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2005 legislative session begins

As Republicans enter the Capitol jubilantly, the minority party takes a wait-and-see approach.
Wednesday, January 5, 2005 | 12:00 a.m. CST; updated 10:15 p.m. CDT, Friday, July 11, 2008

Education funding, taxes and tort reform will once again go before the Missouri Legislature as lawmakers gather in Jefferson City for the opening of the 2005 regular session today.

Gov.-elect Matt Blunt, finishing his term as secretary of state, will swear in members of the House and Senate. Legislators will then select leadership for the new session.

This year, though, Republicans will enjoy an advantage they have not had since 1922 – control of both chambers and the governor’s office.

“Now you can’t blame the Democrats for our problems anymore,” Sen.-elect Chuck Graham (D-Columbia) said. “They have all the control, so we will have to see how things go.”

Besides Blunt’s gain of Missouri’s top executive office, Republicans have 17 new seats in the House and seven in the Senate.

Blunt also announced several appointments to administrative posts Tuesday, including two high-profile positions at the state Insurance Department and the Workers’ Compensation Division in the labor department. The selections reflect the governor-elect’s fervor at advancing an agenda that emphasizes streamlining in areas such as medical liability lawsuits and workers compensations claims. More appointments are expected as the week progresses.

Still, Spence Jackson, a spokesman for Blunt, said he did expect some discord as the legislative session begins. But with Republicans in control of both houses, he said the governor would handle the dissension better than outgoing Democratic Gov. Bob Holden did in the last legislative session.

“When differences do come up, I expect that they will be aired and dealt with in a much more polite and cordial tone than what they have been in the past year,” Jackson said, alluding to the former governor’s well-publicized, open frustrations with the legislature.

Holden’s “State of the State” address to the Republican-controlled legislature last year was interrupted by then-Republican Speaker Pro Tem Rob Jetton (R-Marble Hill), who demanded that Holden release $246 million in education funding.

Rep.-elect Judy Baker (D-Columbia) said she hoped that Democrats and Republicans alike would be able to work together on the important issues, such as education and health care, without partisan bickering.

“A lot of that will depend on the tone set by the leadership,” Baker said. “If the tone is collaboration, then I don’t think it will be so difficult.”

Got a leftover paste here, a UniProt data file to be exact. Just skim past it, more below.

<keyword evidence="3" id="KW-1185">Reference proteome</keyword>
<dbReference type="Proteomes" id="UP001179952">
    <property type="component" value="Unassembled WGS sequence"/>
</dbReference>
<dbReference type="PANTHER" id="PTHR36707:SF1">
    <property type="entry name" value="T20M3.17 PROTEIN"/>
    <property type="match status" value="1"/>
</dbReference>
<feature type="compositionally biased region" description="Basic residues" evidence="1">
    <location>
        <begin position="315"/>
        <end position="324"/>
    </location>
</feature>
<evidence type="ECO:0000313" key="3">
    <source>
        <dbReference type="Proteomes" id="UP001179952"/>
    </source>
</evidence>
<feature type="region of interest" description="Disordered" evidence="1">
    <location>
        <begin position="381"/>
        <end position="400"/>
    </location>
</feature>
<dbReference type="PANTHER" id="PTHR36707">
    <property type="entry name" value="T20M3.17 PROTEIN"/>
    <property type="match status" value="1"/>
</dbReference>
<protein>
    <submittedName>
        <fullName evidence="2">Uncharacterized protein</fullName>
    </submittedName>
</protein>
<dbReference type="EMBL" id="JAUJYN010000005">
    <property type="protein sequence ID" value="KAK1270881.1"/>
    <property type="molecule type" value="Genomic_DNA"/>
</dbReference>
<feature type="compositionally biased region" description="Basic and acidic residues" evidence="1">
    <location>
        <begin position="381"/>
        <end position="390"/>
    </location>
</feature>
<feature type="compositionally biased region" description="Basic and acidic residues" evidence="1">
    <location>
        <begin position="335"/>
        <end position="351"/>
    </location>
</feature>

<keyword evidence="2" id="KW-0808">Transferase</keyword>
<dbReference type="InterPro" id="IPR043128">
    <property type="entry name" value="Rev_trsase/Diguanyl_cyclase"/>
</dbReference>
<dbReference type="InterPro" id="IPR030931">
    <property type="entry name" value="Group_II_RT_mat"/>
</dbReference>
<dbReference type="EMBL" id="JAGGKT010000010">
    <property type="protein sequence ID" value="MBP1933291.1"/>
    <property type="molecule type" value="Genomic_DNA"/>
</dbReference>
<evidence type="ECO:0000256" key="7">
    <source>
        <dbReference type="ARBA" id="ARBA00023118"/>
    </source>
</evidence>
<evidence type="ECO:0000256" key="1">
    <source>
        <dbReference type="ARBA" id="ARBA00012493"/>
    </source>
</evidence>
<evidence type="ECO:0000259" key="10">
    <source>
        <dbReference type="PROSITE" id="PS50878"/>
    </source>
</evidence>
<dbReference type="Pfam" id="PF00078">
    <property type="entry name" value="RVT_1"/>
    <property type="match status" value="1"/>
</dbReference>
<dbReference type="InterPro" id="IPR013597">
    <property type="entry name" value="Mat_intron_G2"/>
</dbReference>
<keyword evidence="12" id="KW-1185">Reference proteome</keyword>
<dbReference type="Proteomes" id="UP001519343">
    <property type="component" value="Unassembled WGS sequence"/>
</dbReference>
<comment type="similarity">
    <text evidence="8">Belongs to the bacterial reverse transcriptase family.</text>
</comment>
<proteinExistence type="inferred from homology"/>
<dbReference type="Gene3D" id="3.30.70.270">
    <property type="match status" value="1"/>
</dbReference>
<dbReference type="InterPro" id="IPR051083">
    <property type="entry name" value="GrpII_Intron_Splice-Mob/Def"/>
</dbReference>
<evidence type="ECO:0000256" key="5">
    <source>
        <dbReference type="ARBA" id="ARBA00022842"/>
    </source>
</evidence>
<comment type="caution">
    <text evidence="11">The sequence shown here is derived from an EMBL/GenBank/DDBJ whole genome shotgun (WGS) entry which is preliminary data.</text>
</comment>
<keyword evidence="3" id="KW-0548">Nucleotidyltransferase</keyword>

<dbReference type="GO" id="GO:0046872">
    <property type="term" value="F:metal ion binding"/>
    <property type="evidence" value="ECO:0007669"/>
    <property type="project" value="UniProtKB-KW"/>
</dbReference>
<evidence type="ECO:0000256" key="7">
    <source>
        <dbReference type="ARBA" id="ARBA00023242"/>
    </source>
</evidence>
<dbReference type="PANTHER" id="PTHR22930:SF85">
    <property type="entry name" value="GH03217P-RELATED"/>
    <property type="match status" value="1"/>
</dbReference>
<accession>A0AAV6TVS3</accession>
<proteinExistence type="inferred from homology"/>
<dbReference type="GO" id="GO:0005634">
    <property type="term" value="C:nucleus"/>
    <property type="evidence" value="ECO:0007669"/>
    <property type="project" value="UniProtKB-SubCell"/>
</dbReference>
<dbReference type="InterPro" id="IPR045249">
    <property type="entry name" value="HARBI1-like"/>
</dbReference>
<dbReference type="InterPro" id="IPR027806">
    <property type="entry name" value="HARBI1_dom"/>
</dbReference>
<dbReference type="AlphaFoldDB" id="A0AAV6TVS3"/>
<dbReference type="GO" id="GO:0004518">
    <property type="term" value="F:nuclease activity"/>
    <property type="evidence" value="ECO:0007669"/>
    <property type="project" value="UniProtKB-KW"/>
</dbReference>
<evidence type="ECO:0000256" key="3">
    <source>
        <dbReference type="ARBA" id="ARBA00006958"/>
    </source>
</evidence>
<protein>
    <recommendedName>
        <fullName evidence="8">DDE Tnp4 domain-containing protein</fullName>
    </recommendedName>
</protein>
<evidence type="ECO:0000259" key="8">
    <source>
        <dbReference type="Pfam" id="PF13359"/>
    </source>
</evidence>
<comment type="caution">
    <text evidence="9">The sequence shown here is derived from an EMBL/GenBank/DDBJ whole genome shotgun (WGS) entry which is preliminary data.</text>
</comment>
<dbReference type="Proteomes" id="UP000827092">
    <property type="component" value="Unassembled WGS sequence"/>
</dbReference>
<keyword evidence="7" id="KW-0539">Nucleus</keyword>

Graham, who served in the House last year, said he did not expect the legislature to accomplish much before Blunt’s speech Jan. 26.

“A lot of us will be waiting to see what he says in the State of the State just because we don’t know what he is going to want to accomplish out of this session,” Graham said.

Blunt and a group of legislators got a jump on the 2005 session, meeting with education leaders Monday to discuss alternatives to the current formula used to distribute state revenue among public schools in Missouri. During his campaign, Blunt pledged to find a new way to allocate the money across the state. Almost half of the school districts in Missouri filed lawsuits against the state in 2004, saying they were not receiving a fair cut of state revenue to support their schools.

Rep. Jeff Harris (D-Columbia) said once the legislature settles in and selects new leadership, the funding issue would likely dominate a lot of the General Assembly’s time.

Meanwhile, legislators have been preparing for the session by pre-filing legislation — some as early as Dec. 1 — hoping their bills or resolutions will get a spot on the legislative calendar. Along with the three major issues outlined by Republican leaders, the bills and resolutions address a wide variety of issues:

  • Rep. Cynthia Davis (R-O’Fallon) has filed legislation that would require all biology textbooks in Missouri to include a chapter on the origins of mankind – including a critical analysis of the difference between creationism and evolution and differing views in society of both.
  • Rep. B.J. Marsh (R-Springfield) has filed a bill that would allow Southwest Missouri State University to drop the “Southwest” from its name.
  • Rep. Craig Bland (D-Kansas City) has again filed legislation that would eliminate the state-imposed $500 limit on an individual’s gambling losses. Graham said he plans to file similar legislation eliminating the limit and diverting a higher percentage of gambling revenue to higher education.


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